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Melbourne’s new Metro Tunnel and Metro Line will play a significant role in meeting the mobility needs of the city’s fast-growing population.
The population of Greater Melbourne is expected to double over the next 30 years, and the city has responded with a 10-year Transport Strategy that will move an additional 500,000 people around the city by 2036.
Playing a significant role are Melbourne’s new Metro Tunnel and Metro Line. As well as alleviating some of the city’s escalating traffic challenges, the 9-kilometer twin-rail tunnels and five new underground stations will help to attract the visitors needed to rebuild Melbourne’s $5.7 billion retail and hospitality sector. Siemens has been supporting the metro project with a range of solutions, including tunnel ventilation and control building management, power and distribution transformers, switchgear, protection systems, traction power components, and substation automation.
Another initiative to reduce traffic congestion is the Victorian Government’s Level Crossing Removal Project, which will see 76 level crossings removed by 2025. This extensive infrastructure project is simultaneously helping to transform stations and deliver exciting new community spaces. Siemens signaling and train control solutions are in place for some of the already-commissioned level crossing removal projects.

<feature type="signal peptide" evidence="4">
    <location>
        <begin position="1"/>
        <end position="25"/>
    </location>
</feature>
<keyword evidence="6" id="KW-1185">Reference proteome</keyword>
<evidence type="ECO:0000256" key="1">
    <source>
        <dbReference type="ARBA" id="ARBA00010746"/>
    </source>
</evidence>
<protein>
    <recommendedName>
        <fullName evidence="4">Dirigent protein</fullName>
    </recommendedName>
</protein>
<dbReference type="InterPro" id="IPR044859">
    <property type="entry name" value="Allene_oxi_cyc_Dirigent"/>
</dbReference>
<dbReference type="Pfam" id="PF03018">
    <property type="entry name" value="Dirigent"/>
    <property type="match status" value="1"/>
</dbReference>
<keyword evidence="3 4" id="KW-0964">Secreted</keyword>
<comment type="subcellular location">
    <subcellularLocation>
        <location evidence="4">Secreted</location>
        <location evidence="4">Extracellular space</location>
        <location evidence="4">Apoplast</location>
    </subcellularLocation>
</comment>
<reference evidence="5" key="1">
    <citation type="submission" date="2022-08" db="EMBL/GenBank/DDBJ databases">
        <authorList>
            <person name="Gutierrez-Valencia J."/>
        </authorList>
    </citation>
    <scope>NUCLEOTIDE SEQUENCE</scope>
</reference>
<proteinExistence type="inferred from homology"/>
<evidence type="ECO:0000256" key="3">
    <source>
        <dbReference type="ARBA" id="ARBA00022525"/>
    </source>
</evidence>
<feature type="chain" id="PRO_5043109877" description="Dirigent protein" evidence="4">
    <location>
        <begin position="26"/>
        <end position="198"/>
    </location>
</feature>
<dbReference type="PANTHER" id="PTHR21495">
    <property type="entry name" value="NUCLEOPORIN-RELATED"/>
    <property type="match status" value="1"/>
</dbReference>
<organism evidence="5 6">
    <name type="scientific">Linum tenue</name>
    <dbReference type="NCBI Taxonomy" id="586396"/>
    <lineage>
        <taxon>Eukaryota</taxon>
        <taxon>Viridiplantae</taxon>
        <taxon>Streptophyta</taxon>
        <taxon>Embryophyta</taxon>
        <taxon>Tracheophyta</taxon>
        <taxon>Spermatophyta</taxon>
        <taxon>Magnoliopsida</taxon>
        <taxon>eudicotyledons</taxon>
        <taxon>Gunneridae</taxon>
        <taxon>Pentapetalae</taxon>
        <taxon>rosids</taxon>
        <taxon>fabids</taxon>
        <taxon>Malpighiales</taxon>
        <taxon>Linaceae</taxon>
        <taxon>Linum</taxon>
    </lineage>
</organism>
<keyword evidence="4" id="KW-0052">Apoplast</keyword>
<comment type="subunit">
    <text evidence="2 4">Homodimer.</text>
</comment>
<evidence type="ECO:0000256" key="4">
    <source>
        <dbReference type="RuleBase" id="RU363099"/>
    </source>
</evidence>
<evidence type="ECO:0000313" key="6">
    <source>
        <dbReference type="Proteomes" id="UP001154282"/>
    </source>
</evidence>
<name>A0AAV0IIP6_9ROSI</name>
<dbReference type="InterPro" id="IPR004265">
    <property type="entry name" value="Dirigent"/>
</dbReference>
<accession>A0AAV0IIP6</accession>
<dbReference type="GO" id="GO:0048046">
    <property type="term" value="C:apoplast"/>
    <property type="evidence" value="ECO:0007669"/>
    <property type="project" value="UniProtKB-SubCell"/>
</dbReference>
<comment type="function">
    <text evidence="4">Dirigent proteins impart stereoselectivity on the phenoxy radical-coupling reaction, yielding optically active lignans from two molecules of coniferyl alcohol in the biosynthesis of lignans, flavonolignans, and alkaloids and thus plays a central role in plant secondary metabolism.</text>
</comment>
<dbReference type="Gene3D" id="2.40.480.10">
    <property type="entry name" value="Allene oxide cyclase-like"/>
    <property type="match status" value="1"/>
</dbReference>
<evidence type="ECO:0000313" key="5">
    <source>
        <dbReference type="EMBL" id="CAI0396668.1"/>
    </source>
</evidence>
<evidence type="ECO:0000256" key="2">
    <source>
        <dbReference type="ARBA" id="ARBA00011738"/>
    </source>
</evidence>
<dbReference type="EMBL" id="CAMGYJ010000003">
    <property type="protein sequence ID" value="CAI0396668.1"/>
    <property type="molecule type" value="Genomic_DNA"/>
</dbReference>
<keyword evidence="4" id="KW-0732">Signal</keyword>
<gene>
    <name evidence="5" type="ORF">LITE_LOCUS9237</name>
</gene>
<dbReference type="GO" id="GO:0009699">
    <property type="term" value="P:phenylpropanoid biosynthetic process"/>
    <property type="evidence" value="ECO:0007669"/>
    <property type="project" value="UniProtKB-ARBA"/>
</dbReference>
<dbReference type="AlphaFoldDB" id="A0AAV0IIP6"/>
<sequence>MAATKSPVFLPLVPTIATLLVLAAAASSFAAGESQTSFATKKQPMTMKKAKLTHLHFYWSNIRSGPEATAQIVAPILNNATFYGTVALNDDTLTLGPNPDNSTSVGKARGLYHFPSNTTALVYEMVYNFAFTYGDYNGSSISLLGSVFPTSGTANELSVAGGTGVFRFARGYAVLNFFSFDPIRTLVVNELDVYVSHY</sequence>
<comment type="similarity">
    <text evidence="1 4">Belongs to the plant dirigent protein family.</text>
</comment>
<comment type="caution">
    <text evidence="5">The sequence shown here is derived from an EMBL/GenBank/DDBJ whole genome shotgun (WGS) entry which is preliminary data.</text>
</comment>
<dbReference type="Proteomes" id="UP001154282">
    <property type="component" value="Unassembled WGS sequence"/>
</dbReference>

Melbourne is also increasing its commuter parking capacity near stations to reduce the number of cars in the city center. Together with other infrastructure initiatives such as improving city bypasses and creating more than 50 kilometers of protected bicycle lanes, the city aims to tip the balance toward greener modes of transport.
We’ve already seen the share of car trips to work in the city decrease by 25% since 2001, and today most people travel to work by train, not car. The delivery of projects such as Melbourne Metro will see car dependency continue to decline as more convenient transport alternatives become available.Sally Capp, Lord Mayor of Melbourne
In an Australian first, Port Melbourne and the Port of Burnie in Tasmania have implemented shoreline power for docked ships. This enables cargo ships travelling between Tasmania and Melbourne to shut down their onboard diesel generators while docked, reducing carbon emissions, air pollution, noise, and vibrations.
The Siemens SIHARBOR system provides Totally Integrated Power that adapts flexibly to all power ratings, voltages, and frequencies. This provides numerous benefits for port and ship operators, as well as improving quality of life for residents.